The consumption of fruits is long known to have beneficial health effects. It seems that flavonoid derived from citrus fruits may prove to be effective in curbing weight gain and the symptoms of metabolic syndrome, which could later increase heart-related risks and also lead to Type 2 diabetes. This revelation was made by the experts from The University of Western Ontario.
Flavonoid is stated to be a plant-based bioactive molecule. For the purpose of the study, these investigators were believed to have examined the naringenin flavonoid. Apparently, these experts tested the effect of this flavonoid on two groups of mice. Both the groups of mice were noted to have been fed with a high-fat diet, in order to bring about the symptoms of metabolic syndrome. However, unlike the first group of mice, the second group of mice was evidently also given naringenin.
It was observed that this particular flavonoid seemed to have the ability to reverse the acceleration in cholesterol and triglyceride and also curbed the growth of insulin resistance. Apart from this it was also observed that this flavonoid also seemed to normalize the glucose metabolism. Naringenin was allegedly found to act by genetically manipulating the liver to burn up additional fat instead of storing and accumulating it.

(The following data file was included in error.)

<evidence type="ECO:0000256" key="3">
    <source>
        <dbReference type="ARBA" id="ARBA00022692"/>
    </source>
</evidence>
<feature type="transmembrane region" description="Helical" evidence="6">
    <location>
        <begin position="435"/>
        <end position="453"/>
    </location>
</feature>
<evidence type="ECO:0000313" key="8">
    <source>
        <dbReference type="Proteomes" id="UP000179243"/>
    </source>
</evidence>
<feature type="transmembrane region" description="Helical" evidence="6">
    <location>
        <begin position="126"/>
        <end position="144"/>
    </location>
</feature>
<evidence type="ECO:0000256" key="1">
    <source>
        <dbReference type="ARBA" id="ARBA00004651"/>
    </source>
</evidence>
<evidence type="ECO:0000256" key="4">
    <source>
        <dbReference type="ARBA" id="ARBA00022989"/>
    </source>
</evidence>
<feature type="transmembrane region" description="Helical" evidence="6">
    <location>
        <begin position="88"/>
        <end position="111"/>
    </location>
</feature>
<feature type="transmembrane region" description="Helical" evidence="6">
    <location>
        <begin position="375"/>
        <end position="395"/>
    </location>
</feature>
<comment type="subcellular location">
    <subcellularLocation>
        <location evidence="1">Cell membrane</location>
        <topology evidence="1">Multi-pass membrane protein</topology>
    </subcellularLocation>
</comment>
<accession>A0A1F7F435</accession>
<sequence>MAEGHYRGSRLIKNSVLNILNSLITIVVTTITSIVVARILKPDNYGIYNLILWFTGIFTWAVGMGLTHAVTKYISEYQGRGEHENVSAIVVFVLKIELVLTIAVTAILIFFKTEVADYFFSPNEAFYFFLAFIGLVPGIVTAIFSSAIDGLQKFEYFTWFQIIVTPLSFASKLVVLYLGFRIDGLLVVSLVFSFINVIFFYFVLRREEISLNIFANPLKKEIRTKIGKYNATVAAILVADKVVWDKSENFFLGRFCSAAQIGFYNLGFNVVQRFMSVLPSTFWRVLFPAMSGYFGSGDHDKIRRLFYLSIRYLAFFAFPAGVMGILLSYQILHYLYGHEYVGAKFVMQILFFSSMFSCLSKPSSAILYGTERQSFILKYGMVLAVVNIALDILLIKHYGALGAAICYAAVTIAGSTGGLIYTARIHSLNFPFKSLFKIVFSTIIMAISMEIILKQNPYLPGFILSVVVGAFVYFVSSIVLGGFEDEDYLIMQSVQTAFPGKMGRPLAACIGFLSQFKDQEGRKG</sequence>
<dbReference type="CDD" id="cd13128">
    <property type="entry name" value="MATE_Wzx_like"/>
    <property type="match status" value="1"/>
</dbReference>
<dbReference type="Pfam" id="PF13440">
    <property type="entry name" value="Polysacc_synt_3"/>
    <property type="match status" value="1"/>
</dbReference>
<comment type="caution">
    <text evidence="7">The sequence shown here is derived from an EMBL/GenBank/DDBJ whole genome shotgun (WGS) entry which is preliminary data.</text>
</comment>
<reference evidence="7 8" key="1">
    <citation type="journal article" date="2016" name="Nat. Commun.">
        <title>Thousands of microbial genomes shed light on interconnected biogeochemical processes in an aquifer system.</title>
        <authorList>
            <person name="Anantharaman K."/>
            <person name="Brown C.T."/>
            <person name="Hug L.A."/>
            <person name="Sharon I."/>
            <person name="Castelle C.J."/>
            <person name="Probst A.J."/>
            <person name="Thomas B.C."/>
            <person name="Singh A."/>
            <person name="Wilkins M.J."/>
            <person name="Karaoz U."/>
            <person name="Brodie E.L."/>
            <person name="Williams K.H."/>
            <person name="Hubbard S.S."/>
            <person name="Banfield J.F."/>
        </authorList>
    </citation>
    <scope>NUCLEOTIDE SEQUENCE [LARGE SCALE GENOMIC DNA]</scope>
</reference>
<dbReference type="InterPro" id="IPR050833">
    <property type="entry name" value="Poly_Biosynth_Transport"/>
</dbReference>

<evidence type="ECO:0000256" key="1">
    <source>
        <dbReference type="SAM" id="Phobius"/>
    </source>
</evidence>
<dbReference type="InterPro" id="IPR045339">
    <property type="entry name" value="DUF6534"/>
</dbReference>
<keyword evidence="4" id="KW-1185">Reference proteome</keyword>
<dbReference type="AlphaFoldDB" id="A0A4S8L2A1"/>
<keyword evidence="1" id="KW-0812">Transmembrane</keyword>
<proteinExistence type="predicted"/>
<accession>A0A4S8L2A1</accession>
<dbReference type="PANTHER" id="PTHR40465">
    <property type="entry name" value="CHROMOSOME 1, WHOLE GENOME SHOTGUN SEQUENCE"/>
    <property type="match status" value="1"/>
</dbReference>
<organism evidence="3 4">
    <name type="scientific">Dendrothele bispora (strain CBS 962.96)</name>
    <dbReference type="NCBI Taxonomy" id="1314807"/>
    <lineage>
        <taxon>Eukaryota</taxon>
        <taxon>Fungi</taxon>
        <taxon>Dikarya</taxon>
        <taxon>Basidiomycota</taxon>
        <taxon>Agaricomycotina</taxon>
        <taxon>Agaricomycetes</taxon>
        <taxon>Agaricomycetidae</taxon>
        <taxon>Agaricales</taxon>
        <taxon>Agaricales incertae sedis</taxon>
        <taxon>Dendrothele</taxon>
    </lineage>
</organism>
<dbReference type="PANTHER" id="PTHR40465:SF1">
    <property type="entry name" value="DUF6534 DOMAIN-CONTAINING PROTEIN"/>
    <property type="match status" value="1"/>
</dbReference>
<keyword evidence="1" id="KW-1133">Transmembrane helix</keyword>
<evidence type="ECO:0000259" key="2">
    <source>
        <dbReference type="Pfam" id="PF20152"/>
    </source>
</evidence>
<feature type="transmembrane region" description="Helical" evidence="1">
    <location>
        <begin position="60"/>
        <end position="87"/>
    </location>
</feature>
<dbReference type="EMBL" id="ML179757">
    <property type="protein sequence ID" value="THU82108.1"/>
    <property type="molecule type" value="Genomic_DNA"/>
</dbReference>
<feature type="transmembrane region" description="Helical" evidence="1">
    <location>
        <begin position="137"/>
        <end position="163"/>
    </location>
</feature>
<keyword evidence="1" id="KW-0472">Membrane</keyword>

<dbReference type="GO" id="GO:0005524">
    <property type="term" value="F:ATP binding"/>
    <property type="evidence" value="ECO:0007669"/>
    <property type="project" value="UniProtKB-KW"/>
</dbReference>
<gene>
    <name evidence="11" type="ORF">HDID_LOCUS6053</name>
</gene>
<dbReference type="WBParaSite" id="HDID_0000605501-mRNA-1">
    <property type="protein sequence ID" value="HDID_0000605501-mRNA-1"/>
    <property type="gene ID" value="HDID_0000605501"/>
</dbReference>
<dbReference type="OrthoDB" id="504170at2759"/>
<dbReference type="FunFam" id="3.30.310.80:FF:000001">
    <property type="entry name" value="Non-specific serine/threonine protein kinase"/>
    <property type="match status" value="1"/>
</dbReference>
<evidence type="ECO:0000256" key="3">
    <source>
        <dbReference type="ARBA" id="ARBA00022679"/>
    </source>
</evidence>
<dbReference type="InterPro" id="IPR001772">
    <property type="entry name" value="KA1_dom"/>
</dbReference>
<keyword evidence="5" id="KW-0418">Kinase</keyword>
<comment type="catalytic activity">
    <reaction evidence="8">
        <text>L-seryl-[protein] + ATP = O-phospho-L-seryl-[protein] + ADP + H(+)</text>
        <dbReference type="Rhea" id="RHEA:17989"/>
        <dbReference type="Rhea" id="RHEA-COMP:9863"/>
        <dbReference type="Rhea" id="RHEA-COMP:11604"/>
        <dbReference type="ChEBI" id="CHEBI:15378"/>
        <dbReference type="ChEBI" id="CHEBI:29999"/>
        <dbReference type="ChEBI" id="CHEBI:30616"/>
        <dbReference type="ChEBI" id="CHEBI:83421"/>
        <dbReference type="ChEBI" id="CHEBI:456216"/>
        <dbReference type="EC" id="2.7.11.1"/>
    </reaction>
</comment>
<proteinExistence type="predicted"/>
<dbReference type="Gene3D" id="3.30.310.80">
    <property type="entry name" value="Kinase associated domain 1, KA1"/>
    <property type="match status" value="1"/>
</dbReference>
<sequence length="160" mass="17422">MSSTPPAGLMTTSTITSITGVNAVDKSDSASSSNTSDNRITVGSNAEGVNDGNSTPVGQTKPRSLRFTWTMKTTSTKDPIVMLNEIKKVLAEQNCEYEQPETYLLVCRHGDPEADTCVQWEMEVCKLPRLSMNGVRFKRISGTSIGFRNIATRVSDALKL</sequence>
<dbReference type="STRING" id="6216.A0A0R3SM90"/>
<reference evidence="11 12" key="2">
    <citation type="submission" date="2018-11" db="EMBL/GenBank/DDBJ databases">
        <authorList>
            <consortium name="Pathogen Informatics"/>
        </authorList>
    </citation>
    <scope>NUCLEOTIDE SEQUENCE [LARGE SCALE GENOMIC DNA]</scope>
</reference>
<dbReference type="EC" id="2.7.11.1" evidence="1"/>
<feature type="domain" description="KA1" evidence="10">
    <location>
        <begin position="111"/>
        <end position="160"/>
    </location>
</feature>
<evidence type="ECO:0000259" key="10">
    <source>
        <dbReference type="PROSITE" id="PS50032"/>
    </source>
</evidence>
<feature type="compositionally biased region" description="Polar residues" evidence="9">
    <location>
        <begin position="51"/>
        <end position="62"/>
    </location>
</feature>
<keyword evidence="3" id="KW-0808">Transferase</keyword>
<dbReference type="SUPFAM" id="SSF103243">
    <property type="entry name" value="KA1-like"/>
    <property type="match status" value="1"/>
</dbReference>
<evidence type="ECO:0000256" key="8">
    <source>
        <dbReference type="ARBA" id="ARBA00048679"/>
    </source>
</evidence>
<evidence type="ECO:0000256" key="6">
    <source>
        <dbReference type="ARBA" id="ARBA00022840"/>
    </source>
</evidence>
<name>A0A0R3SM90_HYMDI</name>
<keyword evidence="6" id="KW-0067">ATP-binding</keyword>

Lead investigator, Murray Huff of the Robarts Research Institute at The University of Western Ontario, explains, “Furthermore, the marked obesity that develops in these mice was completely prevented by naringenin.”
Huff continues, “What was unique about the study was that the effects were independent of caloric intake, meaning the mice ate exactly the same amount of food and the same amount of fat. There was no suppression of appetite or decreased food intake, which are often the basis of strategies to reduce weight gain and its metabolic consequences.”
It was noted that although grapefruit was long back associated with weight loss diets; the levels of flavonoids examined here were believed to be greater in quantity than the level derived from dietary components.
Huff elucidates, “We are examining the pharmacological properties of naringenin. The next step is to find out if naringenin prevents heart disease in animal models and to explore the feasibility of clinical trials to determine its safety and efficacy in humans.”
This particular study apparently only examined the preventative properties of naringenin. However Huff is believed to be in the midst of verifying the potential possibility of this flavonoid in treating obesity and various other existing metabolic issues.
These findings have been presented online in Diabetes journal.